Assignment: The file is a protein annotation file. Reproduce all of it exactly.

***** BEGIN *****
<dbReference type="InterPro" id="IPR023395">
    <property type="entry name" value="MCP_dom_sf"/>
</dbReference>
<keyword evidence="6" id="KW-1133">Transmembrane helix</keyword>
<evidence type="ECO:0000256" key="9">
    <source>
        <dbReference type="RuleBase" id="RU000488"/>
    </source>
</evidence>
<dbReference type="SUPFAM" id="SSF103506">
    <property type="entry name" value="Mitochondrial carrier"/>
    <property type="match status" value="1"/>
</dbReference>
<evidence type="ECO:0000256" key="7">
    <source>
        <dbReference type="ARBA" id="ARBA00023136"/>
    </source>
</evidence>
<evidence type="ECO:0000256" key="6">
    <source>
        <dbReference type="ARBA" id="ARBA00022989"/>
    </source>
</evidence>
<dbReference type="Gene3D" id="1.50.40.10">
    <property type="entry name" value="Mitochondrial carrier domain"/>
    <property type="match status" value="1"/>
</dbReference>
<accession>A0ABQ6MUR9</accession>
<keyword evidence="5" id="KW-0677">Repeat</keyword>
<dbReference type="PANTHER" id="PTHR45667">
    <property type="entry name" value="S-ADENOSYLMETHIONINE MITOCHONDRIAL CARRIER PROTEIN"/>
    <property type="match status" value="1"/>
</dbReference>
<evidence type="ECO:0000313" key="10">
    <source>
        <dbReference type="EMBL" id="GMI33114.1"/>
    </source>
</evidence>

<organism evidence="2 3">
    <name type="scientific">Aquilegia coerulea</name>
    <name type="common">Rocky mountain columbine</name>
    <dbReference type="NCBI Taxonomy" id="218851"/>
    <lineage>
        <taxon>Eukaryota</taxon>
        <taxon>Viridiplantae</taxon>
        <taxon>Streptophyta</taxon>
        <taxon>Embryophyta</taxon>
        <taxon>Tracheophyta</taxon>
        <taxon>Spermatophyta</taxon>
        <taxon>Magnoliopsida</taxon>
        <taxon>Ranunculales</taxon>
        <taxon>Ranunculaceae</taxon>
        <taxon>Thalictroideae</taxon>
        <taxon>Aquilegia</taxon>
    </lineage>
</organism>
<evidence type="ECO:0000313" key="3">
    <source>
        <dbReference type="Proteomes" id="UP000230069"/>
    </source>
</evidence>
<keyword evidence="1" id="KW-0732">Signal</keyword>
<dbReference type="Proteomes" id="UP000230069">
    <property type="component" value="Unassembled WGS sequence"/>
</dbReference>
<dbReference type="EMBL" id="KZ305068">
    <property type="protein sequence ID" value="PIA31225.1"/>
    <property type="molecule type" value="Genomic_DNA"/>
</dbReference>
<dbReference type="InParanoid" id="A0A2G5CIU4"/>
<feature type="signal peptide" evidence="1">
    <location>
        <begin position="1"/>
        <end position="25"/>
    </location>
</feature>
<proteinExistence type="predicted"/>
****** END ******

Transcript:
<dbReference type="InterPro" id="IPR023395">
    <property type="entry name" value="MCP_dom_sf"/>
</dbReference>
<keyword evidence="6" id="KW-1133">Transmembrane helix</keyword>
<evidence type="ECO:0000256" key="9">
    <source>
        <dbReference type="RuleBase" id="RU000488"/>
    </source>
</evidence>
<dbReference type="SUPFAM" id="SSF103506">
    <property type="entry name" value="Mitochondrial carrier"/>
    <property type="match status" value="1"/>
</dbReference>
<evidence type="ECO:0000256" key="7">
    <source>
        <dbReference type="ARBA" id="ARBA00023136"/>
    </source>
</evidence>
<evidence type="ECO:0000256" key="6">
    <source>
        <dbReference type="ARBA" id="ARBA00022989"/>
    </source>
</evidence>
<dbReference type="Gene3D" id="1.50.40.10">
    <property type="entry name" value="Mitochondrial carrier domain"/>
    <property type="match status" value="1"/>
</dbReference>
<accession>A0ABQ6MUR9</accession>
<keyword evidence="5" id="KW-0677">Repeat</keyword>
<dbReference type="PANTHER" id="PTHR45667">
    <property type="entry name" value="S-ADENOSYLMETHIONINE MITOCHONDRIAL CARRIER PROTEIN"/>
    <property type="match status" value="1"/>
</dbReference>
<evidence type="ECO:0000313" key="10">
    <source>
        <dbReference type="EMBL" id="GMI33114.1"/>
    </source>
</evidence>

<organism evidence="2 3">
    <name type="scientific">Aquilegia coerulea</name>
    <name type="common">Rocky mountain columbine</name>
    <dbReference type="NCBI Taxonomy" id="218851"/>
    <lineage>
        <taxon>Eukaryota</taxon>
        <taxon>Viridiplantae</taxon>
        <taxon>Streptophyta</taxon>
        <taxon>Embryophyta</taxon>
        <taxon>Tracheophyta</taxon>
        <taxon>Spermatophyta</taxon>
        <taxon>Magnoliopsida</taxon>
        <taxon>Ranunculales</taxon>
        <taxon>Ranunculaceae</taxon>
        <taxon>Thalictroideae</taxon>
        <taxon>Aquilegia</taxon>
    </lineage>
</organism>
<evidence type="ECO:0000313" key="3">
    <source>
        <dbReference type="Proteomes" id="UP000230069"/>
    </source>
</evidence>
<keyword evidence="1" id="KW-0732">Signal</keyword>
<dbReference type="Proteomes" id="UP000230069">
    <property type="component" value="Unassembled WGS sequence"/>
</dbReference>
<dbReference type="EMBL" id="KZ305068">
    <property type="protein sequence ID" value="PIA31225.1"/>
    <property type="molecule type" value="Genomic_DNA"/>
</dbReference>
<dbReference type="InParanoid" id="A0A2G5CIU4"/>
<feature type="signal peptide" evidence="1">
    <location>
        <begin position="1"/>
        <end position="25"/>
    </location>
</feature>
<proteinExistence type="predicted"/>